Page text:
Despite gains in women’s education, the gender gap in STEM degrees (science, technology, engineering and mathematics) remains widespread. Entry into STEM fields remains low among women. According to a 2011 report by the US Department of Commerce, only one in seven engineers are women. Why does the STEM degree gender gap remain regardless of efforts to eliminate it?
Research shows that children develop occupational orientations during their youth–far before the college years. Legewie & DiPrete attempt to determine the role of high school context in gender differences towards orientations for STEM fields by using the National Education Longitudinal Study data on high school students. They find that reported plans to study a STEM field in college among girls vary substantially across high schools and is associated with whether the school promotes STEM for girls through AP science and math courses. Attending a school that promotes STEM fields among girls reduced the gender gap by 25%.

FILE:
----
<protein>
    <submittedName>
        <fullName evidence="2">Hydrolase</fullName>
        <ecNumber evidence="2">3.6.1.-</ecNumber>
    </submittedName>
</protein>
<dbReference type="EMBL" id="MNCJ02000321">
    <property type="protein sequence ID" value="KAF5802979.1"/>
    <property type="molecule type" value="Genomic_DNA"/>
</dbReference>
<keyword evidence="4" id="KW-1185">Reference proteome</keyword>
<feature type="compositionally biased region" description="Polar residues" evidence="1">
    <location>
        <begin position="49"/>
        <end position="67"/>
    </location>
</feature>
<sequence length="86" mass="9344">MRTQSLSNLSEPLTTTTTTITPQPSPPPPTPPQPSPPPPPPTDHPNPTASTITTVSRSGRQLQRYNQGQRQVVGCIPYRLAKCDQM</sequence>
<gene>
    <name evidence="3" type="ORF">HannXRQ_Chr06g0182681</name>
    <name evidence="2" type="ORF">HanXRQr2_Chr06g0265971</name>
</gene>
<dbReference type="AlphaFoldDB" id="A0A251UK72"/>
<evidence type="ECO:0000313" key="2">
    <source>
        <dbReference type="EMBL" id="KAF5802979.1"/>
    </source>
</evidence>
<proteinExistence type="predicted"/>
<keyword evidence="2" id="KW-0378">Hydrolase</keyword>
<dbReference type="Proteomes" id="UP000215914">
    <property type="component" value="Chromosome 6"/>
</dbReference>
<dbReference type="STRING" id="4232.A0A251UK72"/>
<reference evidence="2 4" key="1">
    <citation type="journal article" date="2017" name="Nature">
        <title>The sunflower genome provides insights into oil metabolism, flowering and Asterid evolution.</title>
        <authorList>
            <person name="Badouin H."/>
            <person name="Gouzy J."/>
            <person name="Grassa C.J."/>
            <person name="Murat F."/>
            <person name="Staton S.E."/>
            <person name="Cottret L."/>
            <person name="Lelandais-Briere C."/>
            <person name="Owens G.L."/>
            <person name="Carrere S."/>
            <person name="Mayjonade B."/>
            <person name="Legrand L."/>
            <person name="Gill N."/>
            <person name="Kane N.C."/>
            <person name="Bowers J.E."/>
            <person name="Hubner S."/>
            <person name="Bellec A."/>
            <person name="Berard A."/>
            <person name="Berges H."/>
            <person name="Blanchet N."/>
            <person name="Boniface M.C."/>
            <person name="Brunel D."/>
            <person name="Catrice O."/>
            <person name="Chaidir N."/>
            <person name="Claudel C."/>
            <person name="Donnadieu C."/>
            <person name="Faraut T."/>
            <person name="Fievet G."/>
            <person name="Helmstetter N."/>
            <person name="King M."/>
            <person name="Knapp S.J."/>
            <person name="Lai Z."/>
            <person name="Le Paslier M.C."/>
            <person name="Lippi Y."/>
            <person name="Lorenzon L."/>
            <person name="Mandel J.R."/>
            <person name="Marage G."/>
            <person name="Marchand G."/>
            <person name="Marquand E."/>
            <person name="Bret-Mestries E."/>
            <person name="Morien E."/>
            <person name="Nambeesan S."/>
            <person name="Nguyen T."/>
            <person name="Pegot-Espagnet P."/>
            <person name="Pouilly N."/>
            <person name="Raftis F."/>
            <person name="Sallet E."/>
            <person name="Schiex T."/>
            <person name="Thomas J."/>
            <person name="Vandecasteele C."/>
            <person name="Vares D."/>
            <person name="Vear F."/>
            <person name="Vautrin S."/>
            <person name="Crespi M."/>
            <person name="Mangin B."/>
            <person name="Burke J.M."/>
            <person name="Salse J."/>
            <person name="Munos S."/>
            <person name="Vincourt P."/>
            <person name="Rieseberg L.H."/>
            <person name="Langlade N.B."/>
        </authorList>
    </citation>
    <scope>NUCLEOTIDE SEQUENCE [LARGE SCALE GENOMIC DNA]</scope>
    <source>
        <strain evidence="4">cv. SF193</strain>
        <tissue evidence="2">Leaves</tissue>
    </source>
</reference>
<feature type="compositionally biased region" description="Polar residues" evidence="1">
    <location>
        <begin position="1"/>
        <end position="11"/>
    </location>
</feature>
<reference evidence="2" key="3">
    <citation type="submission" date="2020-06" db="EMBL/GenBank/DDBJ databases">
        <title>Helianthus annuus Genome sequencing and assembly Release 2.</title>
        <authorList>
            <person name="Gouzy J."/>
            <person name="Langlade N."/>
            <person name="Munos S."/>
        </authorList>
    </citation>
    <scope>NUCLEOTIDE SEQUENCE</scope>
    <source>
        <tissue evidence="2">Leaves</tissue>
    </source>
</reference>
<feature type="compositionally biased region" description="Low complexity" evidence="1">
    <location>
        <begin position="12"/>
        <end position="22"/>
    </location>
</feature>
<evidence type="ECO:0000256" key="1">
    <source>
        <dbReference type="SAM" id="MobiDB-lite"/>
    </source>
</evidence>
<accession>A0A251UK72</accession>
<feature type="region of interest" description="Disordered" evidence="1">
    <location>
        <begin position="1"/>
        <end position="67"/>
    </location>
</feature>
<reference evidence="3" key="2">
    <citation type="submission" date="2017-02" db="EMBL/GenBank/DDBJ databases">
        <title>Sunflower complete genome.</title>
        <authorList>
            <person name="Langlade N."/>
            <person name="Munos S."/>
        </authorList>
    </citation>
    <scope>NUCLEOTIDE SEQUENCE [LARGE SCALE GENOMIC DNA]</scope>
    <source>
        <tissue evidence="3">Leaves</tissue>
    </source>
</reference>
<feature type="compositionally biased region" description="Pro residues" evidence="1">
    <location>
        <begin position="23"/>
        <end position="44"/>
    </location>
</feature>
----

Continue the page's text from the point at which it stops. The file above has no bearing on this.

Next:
Promoting STEM fields for girls in high schools or earlier may be an effective way to reorient career and gender identities and reduce the gender gap in STEM fields. Closing the gender gap in STEM degrees has important implications for eradicating the gender gap in earnings and ensuring a supply of qualified labor in science and engineering. This is important because, as put by Nichelle Nicoles (former NASA ambassador and actress), “Science is not a boy’s game, and it’s not a girl’s game. It’s everyone’s game. It’s about where we are and where we’re going.”
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Sarah Garcia is a graduate student in Sociology at the University of Minnesota who studies population health and inequality.